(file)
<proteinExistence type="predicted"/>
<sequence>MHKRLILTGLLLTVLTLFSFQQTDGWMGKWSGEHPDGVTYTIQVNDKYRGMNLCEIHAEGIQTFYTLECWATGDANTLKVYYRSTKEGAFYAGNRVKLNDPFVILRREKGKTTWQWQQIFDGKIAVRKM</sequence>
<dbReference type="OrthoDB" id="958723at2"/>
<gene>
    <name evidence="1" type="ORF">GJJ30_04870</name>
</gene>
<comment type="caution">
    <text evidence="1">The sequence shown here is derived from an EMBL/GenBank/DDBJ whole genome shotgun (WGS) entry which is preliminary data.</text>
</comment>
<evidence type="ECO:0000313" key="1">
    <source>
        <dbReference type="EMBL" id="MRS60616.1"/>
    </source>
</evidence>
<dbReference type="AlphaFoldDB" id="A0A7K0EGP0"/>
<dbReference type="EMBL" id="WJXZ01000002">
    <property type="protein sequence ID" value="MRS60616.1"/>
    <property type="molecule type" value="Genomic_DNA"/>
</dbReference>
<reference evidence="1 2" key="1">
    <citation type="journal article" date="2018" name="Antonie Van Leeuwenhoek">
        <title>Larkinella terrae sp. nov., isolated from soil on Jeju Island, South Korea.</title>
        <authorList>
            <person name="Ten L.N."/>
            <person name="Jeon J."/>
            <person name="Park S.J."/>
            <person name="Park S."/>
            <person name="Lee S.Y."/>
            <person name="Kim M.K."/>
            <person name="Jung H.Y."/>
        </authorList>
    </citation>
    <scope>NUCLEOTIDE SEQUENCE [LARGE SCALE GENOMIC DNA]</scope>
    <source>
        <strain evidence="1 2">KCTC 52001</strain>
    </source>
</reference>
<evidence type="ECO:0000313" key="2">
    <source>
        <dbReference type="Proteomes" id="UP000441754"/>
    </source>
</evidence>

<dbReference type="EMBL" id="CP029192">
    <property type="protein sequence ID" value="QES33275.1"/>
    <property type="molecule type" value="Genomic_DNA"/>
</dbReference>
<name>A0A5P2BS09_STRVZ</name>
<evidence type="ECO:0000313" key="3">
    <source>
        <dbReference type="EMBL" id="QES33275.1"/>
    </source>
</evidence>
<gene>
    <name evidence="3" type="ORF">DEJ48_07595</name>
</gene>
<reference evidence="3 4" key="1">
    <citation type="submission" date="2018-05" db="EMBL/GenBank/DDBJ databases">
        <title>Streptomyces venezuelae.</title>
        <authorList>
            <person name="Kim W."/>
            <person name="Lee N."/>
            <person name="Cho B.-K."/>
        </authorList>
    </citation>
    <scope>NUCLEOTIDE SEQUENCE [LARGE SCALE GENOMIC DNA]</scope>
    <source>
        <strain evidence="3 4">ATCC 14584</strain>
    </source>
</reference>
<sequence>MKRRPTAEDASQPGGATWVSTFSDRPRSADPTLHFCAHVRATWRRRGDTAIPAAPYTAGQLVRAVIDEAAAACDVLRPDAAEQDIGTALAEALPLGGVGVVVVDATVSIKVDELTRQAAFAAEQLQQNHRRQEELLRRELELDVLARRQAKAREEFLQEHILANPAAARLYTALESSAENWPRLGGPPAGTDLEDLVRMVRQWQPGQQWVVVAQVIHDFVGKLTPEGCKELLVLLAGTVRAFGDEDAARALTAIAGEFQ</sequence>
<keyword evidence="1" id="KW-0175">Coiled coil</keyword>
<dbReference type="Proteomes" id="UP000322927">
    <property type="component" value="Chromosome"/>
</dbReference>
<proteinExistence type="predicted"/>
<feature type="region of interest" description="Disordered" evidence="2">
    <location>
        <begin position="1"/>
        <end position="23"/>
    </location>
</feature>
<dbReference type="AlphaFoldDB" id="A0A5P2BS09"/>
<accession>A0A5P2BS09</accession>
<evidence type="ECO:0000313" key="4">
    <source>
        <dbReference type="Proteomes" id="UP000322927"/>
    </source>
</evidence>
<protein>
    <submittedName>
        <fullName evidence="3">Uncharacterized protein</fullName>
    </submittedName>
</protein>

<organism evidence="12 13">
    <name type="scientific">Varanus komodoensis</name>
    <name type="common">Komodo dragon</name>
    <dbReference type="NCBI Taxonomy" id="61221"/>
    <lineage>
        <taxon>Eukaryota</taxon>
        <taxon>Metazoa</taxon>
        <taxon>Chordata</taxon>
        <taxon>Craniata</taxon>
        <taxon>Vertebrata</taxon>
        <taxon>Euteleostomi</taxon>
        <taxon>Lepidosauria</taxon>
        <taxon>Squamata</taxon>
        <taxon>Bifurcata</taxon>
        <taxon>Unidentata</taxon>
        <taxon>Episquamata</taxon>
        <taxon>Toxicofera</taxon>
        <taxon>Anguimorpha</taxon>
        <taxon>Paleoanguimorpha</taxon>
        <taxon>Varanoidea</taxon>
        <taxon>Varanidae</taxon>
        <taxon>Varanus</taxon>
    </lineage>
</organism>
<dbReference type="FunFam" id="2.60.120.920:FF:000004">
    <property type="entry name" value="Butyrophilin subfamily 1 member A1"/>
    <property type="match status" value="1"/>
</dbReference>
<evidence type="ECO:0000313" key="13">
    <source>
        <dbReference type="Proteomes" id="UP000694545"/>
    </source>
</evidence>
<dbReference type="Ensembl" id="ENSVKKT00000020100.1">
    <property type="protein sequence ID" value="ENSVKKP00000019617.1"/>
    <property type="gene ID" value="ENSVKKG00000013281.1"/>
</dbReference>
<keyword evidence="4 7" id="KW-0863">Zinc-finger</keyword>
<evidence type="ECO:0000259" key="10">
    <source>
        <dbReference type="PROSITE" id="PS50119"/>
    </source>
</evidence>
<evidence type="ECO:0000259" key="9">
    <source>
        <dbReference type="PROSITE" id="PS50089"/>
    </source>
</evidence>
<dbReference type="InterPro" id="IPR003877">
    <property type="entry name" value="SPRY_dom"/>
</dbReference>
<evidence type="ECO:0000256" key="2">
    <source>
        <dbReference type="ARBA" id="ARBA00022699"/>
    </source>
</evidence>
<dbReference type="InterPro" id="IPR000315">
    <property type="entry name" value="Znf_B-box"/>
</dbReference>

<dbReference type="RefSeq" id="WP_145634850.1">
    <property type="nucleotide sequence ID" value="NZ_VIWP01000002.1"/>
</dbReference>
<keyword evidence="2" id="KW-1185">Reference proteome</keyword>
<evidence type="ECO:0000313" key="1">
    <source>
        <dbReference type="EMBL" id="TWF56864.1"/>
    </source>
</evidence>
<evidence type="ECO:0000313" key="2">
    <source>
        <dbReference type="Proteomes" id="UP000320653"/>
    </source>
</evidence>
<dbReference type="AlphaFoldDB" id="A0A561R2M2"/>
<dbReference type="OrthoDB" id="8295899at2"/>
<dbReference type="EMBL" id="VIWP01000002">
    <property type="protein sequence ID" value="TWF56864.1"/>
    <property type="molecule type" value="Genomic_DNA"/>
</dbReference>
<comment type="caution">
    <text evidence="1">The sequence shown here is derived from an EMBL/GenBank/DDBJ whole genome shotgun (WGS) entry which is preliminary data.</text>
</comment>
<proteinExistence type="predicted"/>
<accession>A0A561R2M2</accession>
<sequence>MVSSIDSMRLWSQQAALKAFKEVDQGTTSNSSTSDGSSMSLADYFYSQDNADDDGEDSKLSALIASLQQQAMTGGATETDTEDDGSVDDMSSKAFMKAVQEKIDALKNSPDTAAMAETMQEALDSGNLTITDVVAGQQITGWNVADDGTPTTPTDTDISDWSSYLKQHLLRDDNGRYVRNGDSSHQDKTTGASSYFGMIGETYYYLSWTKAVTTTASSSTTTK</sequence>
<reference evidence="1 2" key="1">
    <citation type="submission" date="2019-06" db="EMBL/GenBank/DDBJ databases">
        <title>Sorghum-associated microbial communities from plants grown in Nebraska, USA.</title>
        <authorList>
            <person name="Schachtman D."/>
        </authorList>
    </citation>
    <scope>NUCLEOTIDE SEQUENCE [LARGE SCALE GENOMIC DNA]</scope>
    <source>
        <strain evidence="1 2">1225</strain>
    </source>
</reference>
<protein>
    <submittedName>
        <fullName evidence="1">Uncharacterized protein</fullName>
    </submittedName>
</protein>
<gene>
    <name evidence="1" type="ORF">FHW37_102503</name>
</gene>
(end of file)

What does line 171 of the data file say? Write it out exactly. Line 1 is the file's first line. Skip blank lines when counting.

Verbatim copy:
    <property type="molecule type" value="Genomic_DNA"/>